And these frameworks are not simple. You actually have got to set them up, test them, mature them over time. So when we talk about cloud, and cloud native, cloud native is… cloud for example, we’ve done it, we’ve taken applications, we’ve stack them into virtual machines we’re familiar with, but cloud native is much more, it’s much more end-to-end. And I think maybe some of the challenges that we see between, I think runs in the research data, the engineers are much more apprehensive about where they are in their cloud journey versus the executives, because maybe the executives thought, hey, this is just an infrastructure update and the engineers are going, we have to do so much more. So it’s part of the challenges, and that’s conflict.
Shelly Kramer: Yeah. I’m laughing because I’m thinking about a lot of times I wear a lot of hats within our organization. One of them is making sure things get done, and making sure that promises made are promises kept. So I’m laughing because I think about somebody out there selling something. Sure. It’s no problem. It’s great. And then I’m the one who has to make it happen. So I very much feel your engineer’s pain because it is the engineer’s pain because it is, when you are the folks who have to make things happen, it can be a little anxiety inducing, but that again is really the benefit of working with the right partner. And one of the things that we talked about in the LinkedIn Live conversation that we had, and again, for anybody just joining us, I will be sure and link that prior conversation with Rick Melon and Miriam DC in our show notes for this show.
But one of the things that we talked about was just, part of the key to success is really working together to establish a timeline for this change, for this migration that you really stick to and work together every step of the way to not only develop the timeline and the strategy, but then to execute it. So I think that that helps alleviate engineer’s fears a little bit along the way. Ron, some folks might say that the hype surrounding cloud makes it difficult for cloud transitions and transformations to live up to their promises. What do you think?
Ron Westfall: Well, I think that is part of the reality. I don’t think it’s unique necessarily to BSS to cloud journeys. I think what is important is the takeaways that we’ve already learned. For example, we’re already seeing the operators successfully partnering with major cloud providers in order to fulfill their significant needs. For example, we see Telefonica Germany partnering with AWS in order to effectively transition their 5G core workloads in order to take advantage of cloud economics in order to make that 5G service more successful, and meeting their customer needs. And I think what is also important in terms of understanding what is real in terms of the cloud potential, is the fact that the operators are fundamentally committed to this. This is now a question of how to proceed with the journey and so forth. So I think we’re past what the operators are going to do in terms of whether or not they’re going to commit to cloud.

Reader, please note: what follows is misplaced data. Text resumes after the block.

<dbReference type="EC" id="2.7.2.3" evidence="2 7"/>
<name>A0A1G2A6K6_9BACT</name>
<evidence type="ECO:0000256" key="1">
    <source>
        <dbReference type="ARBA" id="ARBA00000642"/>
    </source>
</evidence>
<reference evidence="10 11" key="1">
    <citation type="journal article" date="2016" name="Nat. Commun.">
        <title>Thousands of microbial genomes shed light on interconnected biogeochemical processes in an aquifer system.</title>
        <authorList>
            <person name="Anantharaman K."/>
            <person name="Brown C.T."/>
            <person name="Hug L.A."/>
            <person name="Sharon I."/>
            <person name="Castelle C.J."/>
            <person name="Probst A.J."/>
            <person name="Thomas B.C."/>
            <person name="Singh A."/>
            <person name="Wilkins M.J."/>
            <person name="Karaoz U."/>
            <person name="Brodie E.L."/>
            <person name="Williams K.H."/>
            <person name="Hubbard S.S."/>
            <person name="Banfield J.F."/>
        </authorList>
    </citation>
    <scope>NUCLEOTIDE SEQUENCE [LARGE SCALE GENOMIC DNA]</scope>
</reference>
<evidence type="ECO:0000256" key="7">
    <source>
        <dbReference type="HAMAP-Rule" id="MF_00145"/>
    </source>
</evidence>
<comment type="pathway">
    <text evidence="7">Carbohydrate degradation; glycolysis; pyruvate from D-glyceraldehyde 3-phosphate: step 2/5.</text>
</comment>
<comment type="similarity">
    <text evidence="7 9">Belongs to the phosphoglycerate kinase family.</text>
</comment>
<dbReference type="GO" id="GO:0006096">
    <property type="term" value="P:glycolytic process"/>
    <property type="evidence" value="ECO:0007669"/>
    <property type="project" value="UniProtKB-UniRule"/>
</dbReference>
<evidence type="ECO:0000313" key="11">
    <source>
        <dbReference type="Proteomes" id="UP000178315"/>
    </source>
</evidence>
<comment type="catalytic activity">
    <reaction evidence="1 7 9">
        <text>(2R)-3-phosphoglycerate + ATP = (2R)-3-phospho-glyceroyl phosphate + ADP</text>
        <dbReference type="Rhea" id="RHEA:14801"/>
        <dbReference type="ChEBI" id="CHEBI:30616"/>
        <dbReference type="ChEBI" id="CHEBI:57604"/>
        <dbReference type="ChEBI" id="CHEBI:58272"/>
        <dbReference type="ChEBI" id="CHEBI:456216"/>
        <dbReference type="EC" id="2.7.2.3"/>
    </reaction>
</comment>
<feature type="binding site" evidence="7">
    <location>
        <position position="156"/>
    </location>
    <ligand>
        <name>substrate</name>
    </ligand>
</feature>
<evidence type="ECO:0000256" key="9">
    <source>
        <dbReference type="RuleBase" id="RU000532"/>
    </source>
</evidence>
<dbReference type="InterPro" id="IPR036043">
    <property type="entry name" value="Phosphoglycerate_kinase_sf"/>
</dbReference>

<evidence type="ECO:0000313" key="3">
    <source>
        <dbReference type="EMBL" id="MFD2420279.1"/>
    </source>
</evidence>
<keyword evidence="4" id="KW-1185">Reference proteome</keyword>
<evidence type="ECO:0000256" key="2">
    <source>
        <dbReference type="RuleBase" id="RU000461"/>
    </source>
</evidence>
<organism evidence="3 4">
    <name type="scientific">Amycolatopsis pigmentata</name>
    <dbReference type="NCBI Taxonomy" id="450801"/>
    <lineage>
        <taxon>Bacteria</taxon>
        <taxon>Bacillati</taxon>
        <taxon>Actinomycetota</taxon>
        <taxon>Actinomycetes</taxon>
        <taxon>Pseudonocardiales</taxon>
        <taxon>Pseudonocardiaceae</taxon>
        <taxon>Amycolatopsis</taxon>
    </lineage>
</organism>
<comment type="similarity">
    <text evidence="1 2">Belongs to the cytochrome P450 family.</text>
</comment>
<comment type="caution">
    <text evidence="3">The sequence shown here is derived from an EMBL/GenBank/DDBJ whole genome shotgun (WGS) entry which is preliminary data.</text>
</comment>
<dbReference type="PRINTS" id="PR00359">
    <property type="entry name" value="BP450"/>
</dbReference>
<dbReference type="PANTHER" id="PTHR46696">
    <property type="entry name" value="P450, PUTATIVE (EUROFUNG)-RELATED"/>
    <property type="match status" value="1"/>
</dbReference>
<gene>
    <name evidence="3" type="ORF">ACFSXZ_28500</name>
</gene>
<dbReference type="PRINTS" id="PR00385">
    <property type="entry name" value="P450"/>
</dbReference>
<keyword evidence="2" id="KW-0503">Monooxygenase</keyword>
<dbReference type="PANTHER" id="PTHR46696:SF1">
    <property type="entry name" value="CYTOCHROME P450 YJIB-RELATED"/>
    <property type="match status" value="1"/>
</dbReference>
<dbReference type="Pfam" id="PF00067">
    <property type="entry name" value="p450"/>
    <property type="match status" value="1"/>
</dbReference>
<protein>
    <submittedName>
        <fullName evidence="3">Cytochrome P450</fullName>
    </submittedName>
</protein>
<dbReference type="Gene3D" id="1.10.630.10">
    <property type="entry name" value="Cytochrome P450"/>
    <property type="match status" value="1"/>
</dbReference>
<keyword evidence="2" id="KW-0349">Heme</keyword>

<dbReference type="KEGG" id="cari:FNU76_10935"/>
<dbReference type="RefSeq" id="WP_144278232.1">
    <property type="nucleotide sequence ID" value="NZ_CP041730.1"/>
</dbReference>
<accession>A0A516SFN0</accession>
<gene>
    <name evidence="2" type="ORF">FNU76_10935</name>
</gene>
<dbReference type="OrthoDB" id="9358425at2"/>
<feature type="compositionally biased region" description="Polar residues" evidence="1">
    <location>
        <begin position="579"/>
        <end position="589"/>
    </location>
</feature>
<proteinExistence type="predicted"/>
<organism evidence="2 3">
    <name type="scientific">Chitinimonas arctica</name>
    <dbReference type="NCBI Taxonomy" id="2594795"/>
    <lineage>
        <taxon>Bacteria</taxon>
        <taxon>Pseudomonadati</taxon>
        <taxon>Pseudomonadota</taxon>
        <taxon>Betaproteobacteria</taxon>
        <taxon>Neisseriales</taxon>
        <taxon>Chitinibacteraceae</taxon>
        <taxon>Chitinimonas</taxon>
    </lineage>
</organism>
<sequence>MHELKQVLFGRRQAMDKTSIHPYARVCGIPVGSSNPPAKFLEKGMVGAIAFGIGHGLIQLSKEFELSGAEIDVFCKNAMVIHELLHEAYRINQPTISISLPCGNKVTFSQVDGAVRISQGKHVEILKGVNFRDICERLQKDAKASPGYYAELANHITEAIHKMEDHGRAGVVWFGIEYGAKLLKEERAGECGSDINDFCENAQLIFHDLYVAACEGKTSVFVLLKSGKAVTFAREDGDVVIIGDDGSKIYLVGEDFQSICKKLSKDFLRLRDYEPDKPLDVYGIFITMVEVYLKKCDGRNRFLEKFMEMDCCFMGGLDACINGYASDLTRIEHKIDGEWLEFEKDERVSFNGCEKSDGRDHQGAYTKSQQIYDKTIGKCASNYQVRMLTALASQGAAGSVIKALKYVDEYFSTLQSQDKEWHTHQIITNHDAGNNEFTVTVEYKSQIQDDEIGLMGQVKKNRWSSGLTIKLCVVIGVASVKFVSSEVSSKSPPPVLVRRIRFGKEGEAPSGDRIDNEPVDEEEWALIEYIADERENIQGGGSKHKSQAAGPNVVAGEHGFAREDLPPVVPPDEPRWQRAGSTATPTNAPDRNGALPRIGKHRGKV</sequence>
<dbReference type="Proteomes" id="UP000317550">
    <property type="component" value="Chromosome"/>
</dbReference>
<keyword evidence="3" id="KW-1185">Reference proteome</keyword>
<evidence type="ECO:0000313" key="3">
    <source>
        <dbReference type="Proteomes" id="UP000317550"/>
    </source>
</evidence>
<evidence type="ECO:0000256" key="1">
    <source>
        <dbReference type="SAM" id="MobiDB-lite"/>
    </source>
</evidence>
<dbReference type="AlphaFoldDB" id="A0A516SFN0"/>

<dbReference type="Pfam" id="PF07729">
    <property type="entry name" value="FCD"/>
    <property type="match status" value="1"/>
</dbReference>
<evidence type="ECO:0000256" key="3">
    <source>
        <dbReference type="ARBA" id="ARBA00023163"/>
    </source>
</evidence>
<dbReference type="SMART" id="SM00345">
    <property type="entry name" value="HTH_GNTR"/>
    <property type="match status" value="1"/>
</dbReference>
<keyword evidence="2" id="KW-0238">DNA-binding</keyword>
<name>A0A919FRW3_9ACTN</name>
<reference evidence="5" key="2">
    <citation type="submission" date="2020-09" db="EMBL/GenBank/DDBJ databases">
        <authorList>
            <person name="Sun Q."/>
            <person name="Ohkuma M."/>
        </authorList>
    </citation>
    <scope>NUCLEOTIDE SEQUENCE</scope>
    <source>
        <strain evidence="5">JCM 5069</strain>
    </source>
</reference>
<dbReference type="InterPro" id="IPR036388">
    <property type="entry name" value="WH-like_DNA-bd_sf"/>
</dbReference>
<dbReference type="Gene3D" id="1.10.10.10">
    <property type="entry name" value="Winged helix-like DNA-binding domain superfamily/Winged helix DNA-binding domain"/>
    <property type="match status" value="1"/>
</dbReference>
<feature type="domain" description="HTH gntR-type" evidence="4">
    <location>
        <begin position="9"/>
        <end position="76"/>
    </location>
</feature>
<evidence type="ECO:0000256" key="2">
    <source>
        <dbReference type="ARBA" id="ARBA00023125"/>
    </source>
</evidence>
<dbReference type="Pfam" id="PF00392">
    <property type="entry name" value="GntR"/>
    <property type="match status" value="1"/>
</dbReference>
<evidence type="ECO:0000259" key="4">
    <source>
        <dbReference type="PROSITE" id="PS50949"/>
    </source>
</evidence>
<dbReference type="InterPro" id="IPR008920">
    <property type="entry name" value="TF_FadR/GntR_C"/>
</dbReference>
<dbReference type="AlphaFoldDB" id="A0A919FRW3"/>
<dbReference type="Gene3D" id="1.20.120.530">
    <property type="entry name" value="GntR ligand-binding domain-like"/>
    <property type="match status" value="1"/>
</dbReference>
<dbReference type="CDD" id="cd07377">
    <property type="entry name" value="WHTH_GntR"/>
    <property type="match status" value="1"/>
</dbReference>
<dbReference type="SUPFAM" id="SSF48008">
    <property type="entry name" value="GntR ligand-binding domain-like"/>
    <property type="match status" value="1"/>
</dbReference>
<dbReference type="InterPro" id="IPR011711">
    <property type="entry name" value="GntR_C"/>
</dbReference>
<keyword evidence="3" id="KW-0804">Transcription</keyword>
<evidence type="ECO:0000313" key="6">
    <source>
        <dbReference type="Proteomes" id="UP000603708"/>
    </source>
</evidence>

I think we’re well past that. And I think now what is actually very beneficial for all the players involved, not just the operators, but their partners, their clients, and so forth is, how to proceed in that stepwise fashion to optimize the cloud experience. And that I think is a very critical takeaway is that it’s about delivering the best experience to the customer. Doesn’t matter if they’re enterprise or if they’re a consumer, but clearly the cloud is going to play an essential role in enabling that optimal experience. And that includes, for example, the flexible billing. It includes the ability to have a very agile customer interface that allows the customer to meets what they really need in a very rapid fashion or in a real-time fashion. So I think this is very important to understand in terms of, what about hype cycles, why is there’s so much confusion out in the market, about how clouds can be optimally leveraged.